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While there are definitely elements of various other classic regencies here (Jane Austen and all that), the idea was to blend them together, along with the magic of glamour, to create a story that is entertaining because you want to see how it plays out. Not how it turns out mind you, that is a pretty foregone conclusion, but how it plays out. What are the various turns of the story to be? How will the characters react to the foreshadowed events? It was like watching a story one is familiar with redone in a truly engrossing way. I found that the story immersed me, and I wanted to see how the author was going to pull the various strands together.
I also found that the magic of glamour, which I think is central to the story, was perfectly suited for the era. For a society so wrapped up in appearances and concerned over image this was a perfectly suited form of magic to emphasize. It also allows a different take on some of the events we know are going to happen as the story plays along. The scene involving the "tableaux vivant" (won't give more details away in a review) for example smoothly integrates glamour into a historical parlor entertainment (dressing up and posing as a sort of living statue). That was a nice bit of setting detail, but the scene itself -- how the characters perform it and so forth -- says quite a lot about the characters involved as well. Overall, I thought "glamour" was a good selection for the author to make that was also quite well executed within the story.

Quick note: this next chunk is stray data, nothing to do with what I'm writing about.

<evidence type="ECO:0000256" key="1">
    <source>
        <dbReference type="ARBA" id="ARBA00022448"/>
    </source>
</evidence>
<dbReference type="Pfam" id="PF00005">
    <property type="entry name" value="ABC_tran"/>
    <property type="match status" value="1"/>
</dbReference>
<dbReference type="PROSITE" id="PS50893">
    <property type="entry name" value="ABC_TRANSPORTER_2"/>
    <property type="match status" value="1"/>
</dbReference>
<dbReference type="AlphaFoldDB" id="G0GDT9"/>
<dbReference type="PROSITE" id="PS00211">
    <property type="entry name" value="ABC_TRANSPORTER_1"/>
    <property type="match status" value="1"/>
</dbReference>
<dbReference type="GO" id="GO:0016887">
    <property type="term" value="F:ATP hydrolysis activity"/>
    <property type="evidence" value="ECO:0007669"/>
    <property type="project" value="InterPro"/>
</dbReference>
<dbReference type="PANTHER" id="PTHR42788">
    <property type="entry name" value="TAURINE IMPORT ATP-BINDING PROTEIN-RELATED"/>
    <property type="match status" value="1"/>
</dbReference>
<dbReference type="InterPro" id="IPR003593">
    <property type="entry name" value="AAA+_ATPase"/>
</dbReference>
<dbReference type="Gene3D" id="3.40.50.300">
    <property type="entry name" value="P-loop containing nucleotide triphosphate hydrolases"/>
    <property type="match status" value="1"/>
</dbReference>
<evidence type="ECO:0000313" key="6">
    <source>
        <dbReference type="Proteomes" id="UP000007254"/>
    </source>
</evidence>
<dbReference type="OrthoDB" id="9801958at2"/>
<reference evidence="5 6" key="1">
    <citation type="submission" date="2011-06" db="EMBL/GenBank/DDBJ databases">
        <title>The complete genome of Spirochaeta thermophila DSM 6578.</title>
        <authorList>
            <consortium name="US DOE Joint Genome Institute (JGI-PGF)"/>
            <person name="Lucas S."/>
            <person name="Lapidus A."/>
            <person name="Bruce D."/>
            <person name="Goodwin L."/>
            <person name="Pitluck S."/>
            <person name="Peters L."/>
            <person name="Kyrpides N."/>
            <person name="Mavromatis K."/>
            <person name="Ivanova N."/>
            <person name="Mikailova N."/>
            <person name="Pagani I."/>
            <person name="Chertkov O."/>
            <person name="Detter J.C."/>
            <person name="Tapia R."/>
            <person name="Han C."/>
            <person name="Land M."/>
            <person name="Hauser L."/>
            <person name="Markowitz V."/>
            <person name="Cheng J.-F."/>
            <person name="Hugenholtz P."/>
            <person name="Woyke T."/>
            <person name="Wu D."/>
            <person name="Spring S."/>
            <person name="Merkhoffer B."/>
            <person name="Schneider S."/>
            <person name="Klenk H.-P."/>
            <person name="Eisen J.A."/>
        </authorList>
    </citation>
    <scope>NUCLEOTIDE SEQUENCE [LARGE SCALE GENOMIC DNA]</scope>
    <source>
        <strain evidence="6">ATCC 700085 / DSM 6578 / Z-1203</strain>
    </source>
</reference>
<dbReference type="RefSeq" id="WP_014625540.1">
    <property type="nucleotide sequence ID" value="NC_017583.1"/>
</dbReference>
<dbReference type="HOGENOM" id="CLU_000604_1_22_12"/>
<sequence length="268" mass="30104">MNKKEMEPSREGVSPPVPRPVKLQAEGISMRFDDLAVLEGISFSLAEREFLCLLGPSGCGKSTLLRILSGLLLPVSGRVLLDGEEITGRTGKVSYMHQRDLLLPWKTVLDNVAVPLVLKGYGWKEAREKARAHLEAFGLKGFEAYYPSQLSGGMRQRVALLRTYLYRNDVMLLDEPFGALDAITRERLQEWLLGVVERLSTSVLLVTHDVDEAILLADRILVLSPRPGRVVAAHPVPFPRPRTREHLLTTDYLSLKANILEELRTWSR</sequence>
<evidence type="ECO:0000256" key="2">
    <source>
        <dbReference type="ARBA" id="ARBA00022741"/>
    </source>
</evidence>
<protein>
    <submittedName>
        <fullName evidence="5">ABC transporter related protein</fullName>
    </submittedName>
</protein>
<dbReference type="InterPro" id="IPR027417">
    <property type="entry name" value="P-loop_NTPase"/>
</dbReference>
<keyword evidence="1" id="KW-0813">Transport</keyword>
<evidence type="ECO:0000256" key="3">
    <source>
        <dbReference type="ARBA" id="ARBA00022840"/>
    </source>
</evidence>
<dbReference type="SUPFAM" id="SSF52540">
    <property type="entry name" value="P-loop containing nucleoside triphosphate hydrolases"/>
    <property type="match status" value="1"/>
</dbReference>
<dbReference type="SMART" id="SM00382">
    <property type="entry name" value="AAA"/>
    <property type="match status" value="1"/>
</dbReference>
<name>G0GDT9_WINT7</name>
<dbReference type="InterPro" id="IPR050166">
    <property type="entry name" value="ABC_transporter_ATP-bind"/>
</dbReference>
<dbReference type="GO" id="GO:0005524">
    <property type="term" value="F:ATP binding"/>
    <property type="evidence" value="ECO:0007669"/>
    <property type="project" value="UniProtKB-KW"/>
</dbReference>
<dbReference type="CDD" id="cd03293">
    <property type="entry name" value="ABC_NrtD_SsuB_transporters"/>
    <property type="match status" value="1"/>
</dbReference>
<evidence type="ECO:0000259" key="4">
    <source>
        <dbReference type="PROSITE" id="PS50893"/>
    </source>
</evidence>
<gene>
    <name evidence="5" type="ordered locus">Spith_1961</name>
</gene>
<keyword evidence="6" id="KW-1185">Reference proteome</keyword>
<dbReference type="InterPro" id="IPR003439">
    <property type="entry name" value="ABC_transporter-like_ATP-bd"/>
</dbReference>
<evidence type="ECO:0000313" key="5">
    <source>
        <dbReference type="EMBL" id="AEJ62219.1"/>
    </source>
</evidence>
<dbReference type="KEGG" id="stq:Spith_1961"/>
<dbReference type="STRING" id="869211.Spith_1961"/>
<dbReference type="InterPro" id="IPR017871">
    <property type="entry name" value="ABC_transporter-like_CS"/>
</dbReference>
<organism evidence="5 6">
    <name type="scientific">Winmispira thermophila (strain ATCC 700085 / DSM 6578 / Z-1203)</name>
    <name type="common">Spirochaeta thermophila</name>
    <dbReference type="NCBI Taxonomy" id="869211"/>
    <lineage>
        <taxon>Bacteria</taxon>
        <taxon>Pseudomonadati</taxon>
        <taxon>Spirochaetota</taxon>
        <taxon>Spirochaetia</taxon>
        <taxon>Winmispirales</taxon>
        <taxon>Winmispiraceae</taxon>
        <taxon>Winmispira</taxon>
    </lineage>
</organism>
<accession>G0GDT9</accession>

The performance was also very good. I was interested in that it was the author performing the narration, and I think that added to the story (it doesn't always, but it did in this case). I am interested in seeing what other work the author has narrated.
9 of 9 people found this review helpful
I was a little worried that I wouldn't like this book, but overall I was pleasantly surprised. I'm not a complete Austen fangirl, but I love her writing enough that I would have been entirely put off if the characters, setting, etc, had seemed fake or over the top. The characters were familiar, but this was mostly a positive and only occasionally distracting. I liked the addition of glamour to the world, which was a relief as that could have easily ruined everything if not done well.
The author's reading was great, although the accent was a little distracting occasionally. I could tell when she'd had a break and started again, but she soon settled into the voices and I would forgot about it until the next time. Overall it gets better as you go along.
I listened to this recording all in one day, with only a couple of breaks. It was exactly what I needed that day, as I pottered around the house doing odd jobs and a bit of drawing. To begin with it was a nice backdrop to my other activities, but by the end it had drawn me in so I was sitting by the computer with my stomach in a knot, wanting a good outcome for my favourite characters.